Introduction: Steve Bailes and his wife, Terry, both Hampshire County educators, are spending a year out of the country teaching as well as learning. Steve will keep us updated on their experiences on this site. Join us in the experience of teaching abroad.
March 10, 2000
Here's a great link Guy Fitzpatrick put together for the local dive club: http://www.geocities.com/pagopagodivers/links.htm It has beautiful local underwater photos.
Terry and I stopped by Jeffrey's, a new restaurant in the old Subway by Cost-U-Less. The lamb was exceptional. Those of you on island might stop in.
This is Siniva's church in Tafuna. Notice the purse seiner (tuna) net protecting the beautiful windows from the cricket game (Samoan: kilikiti) played in the parking lot. Kilikiti is a big sport in Samoa. When we first came on island I wondered why they had short sidewalks that didn't go anywhere. The bat is quite different. It is a three sided club.
Just down the road from Ave Ole Fetuao (Take It to the Lord) church is this matai's (chief) grave. The graves of the matais can be massive monuments.
The fish were biting this week, and Terry has the teethmarks to prove it. We were snorkeling inside the reef at Fatu ma Futi. When I came up Terry called to me in some distress. She was the victim of a fish attack. We were able to save her leg. (Just kidding.) The fish did draw blood.
I mentioned the Queen Elizabeth II, a cruise ship, a few weeks ago. Itís hard to convey a sense of its size. It is big enough it canít turn around in the harbor.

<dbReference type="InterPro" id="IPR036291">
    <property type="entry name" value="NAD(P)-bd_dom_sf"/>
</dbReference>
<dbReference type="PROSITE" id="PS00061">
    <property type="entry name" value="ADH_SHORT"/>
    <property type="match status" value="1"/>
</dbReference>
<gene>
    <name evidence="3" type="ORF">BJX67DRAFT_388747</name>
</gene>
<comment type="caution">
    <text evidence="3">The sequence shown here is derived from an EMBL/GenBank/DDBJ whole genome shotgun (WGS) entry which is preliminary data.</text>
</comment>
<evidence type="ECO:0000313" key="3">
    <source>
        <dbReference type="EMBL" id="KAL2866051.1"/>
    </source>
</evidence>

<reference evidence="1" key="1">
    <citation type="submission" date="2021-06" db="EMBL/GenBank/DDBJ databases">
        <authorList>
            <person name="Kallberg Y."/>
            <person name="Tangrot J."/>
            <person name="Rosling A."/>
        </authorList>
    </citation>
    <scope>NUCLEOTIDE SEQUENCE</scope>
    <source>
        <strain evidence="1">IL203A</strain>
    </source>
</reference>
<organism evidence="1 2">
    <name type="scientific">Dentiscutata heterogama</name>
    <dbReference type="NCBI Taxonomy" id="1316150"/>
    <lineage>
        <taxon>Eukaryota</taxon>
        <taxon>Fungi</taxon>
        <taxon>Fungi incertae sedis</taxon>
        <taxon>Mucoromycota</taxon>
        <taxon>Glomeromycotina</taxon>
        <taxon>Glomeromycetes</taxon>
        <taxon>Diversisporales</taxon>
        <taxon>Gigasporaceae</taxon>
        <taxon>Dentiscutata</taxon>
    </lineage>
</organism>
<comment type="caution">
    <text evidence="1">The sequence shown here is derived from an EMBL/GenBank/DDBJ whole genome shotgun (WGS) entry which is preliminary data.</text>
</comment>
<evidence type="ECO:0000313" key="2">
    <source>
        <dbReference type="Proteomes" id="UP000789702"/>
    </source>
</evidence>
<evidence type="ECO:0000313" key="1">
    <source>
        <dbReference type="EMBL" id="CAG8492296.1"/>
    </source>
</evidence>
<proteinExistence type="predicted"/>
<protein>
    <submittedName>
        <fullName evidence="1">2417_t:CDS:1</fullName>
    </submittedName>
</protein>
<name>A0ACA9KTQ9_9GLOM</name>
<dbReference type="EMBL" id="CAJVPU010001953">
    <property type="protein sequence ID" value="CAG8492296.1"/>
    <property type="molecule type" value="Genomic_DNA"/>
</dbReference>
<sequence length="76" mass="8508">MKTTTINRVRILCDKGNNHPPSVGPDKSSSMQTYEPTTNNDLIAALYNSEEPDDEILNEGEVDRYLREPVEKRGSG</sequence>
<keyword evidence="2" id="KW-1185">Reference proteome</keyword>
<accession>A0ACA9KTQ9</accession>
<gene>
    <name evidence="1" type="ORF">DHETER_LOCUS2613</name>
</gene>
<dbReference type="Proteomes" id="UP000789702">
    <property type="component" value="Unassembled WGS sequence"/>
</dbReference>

If you are interested in the best of Samoa, you might check out this site: http://pagopago.com Some beautiful wood carvings by Louie The Fish can be found at http://pagopago.com/LouieTheFish/Pendant.htm
Lots of bananas. Some are small, sweet and yellow, but some are sweet when they are green. There is an enormous sweet banana. Then there are the starchy ones for baking.Taro leaves are delicous cooked in coconut cream and spices to make palusami.Taro root is baked somewhat like the potato. Kolio serves it with a curry coconut cream sauce.
The market square at Fogotogo is the Grand Central Station for the Aiga buses. It might cost a $1 to ride from the west end of the island. At Fogotogo you can transfer to a bus going to the east end of the island.
Little pieces of the (popo) coconut husk are braided together to hold the popo together. The husked popo are sold in baskets made from braided cocnut fronds.The ulu (breadfruit) in the foreground is a starchy staple in the Samoan diet. It is really good with the ever present coconut cream. The root behind the ulu is similar to taro.
We've finally been given clearance to share some news. Cheeseman and Paleantologist Sue (Jonathan and Courtney McMillan) are expecting. They would appreciate name suggestions and then we'll vote on the winning name.
A belated tribute to Mr. Lincoln. Terry's class studied what a recent poll named our most beloved president.Davelyn sporting a stovetop hat.Terry helping Danytra.Will the real Mr. Lincoln please stand up. (Davalyn, Danytra, Andrea, Shay, Graeme)